Arsenal vs. Manchester City: Depleted Gunners get confidence boost in 2-1 win

The Gunners got a confidence boost in their title bid on Monday by defeating Manchester City 2-1 in the Premier League despite missing Sanchez, Cazorla and Coquelin through injury. They made the difference by converting their only two chances of the first half before protecting their lead in the second half with some impressive work-rate.

Arsenal vs. Manchester City

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Wenger made no change to the side that won 2-0 at Aston Villa nine days ago. City dominated possession as Walcott and Campbell have limited ball-retention skills and Ramsey can’t build play from the back like Cazorla. Surprisingly, the Citizens also tried to rough up Arsenal a bit with Kolarov slapping Campbell in the face in the 37th minute and Otamendi stamping on Giroud’s shin in the 43rd. Otamendi earned a yellow card in the 48th for a challenge from behind on Giroud while Kolarov was not even booked despite stopping counterattacks with cynical fouls on Ozil in the 24th and Campbell in the 31st.

City showed a lot of aggression but it wasn’t enough to outperform an Arsenal team which won 59% of the duels and had 5 of its 8 goal attempts on target whereas the Citizens missed the target with 14 of their 20 shots.

Walcott opened the scoring in the 33rd by curling a low shot inside the far post and Giroud doubled the lead on the stroke of halftime by taking a pass from Ozil to fire through Hart’s legs. The Gunners definitely capitalized on some poor defending from City. Sagna gave Walcott too much space on the first goal while Mangala’s sloppy pass for Fernandinho led to the second goal. Giroud’s lack of pace is legendary, yet Otamendi couldn’t even block the Frenchman’s effort.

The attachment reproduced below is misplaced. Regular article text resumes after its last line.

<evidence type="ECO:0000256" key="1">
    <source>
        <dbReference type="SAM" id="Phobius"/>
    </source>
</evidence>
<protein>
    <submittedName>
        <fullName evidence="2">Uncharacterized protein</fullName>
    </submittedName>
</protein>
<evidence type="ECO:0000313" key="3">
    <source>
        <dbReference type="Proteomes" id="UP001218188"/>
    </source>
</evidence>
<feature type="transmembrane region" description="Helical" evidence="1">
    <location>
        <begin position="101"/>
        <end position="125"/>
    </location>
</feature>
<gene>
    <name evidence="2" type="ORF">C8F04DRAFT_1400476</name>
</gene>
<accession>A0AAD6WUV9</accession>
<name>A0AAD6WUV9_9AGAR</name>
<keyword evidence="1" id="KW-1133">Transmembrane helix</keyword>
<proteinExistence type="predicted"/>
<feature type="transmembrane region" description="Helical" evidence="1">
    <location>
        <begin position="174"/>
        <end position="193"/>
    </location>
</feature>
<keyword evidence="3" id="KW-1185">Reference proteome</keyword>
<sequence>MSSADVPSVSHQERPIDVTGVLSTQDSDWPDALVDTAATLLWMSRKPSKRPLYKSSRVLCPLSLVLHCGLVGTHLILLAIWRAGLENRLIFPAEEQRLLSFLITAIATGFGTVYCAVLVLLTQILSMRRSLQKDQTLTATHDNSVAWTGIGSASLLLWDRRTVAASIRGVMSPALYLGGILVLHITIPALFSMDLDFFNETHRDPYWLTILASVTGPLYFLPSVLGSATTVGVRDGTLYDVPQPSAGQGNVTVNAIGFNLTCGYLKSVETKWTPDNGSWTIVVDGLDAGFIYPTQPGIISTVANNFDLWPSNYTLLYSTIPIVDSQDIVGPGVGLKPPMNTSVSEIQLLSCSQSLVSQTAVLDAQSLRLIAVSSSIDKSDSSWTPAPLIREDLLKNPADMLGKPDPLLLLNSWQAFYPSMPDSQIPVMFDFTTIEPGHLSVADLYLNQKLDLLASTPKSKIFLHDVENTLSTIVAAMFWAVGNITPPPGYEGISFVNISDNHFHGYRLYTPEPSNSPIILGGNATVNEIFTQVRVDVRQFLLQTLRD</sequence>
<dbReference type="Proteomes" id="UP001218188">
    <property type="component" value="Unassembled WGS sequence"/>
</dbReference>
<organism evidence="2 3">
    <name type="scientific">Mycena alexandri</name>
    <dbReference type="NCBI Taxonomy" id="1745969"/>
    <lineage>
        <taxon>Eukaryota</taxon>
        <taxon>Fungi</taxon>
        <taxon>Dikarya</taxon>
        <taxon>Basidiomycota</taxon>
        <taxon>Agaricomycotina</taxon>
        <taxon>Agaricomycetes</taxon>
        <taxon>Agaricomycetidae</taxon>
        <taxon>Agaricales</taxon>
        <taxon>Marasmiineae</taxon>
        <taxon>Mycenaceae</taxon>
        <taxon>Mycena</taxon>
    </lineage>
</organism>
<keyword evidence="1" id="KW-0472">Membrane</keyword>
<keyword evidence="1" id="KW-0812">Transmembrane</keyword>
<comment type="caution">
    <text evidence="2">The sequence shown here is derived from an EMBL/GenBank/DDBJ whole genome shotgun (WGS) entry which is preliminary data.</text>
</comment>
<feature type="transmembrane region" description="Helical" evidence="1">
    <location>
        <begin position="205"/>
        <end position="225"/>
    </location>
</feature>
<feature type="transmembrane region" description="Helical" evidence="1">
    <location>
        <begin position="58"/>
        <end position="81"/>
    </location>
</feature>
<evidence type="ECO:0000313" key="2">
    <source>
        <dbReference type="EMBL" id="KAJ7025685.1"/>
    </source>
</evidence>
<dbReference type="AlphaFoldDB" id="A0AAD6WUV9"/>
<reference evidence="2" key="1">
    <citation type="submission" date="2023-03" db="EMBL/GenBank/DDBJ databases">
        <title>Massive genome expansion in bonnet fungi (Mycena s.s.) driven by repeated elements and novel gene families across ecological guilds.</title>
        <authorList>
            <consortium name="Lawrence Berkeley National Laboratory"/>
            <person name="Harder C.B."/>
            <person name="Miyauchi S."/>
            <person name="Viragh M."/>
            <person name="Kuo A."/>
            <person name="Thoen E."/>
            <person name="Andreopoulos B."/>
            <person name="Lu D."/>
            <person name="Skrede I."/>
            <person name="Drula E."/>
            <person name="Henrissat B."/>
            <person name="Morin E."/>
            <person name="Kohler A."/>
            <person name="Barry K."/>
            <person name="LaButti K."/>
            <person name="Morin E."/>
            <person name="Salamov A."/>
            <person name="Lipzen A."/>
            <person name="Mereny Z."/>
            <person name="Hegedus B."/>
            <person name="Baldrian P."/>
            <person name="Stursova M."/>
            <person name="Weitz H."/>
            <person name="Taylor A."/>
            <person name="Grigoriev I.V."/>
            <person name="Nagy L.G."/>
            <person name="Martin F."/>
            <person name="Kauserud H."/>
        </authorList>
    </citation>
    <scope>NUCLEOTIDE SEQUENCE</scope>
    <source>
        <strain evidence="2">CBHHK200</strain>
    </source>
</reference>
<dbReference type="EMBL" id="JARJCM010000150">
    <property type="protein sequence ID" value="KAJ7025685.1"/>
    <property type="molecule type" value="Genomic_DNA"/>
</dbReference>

Wasteful in the second half

It could have been a different story if De Bruyne had converted his chance just a minute before Walcott’s opener. The Belgium winger forced Cech to make the first save of the game with a long-range strike in the 23rd. De Bruyne was in a better position nine minutes later when Otamendi found Aguero with a long pass. The Argentina striker flicked the ball into the path of De Bruyne, who charged down the wing only to drag his shot wide of the post. The defensive coordination between Monreal and Walcott was really poor on that play as Walcott failed to cover Monreal stuck near the City box. Then Koscielny allowed De Bruyne to break free by making the mistake of following Aguero. But some smart positional play by Mertesacker prevented De Bruyne from slipping the ball to Silva for a tap-in.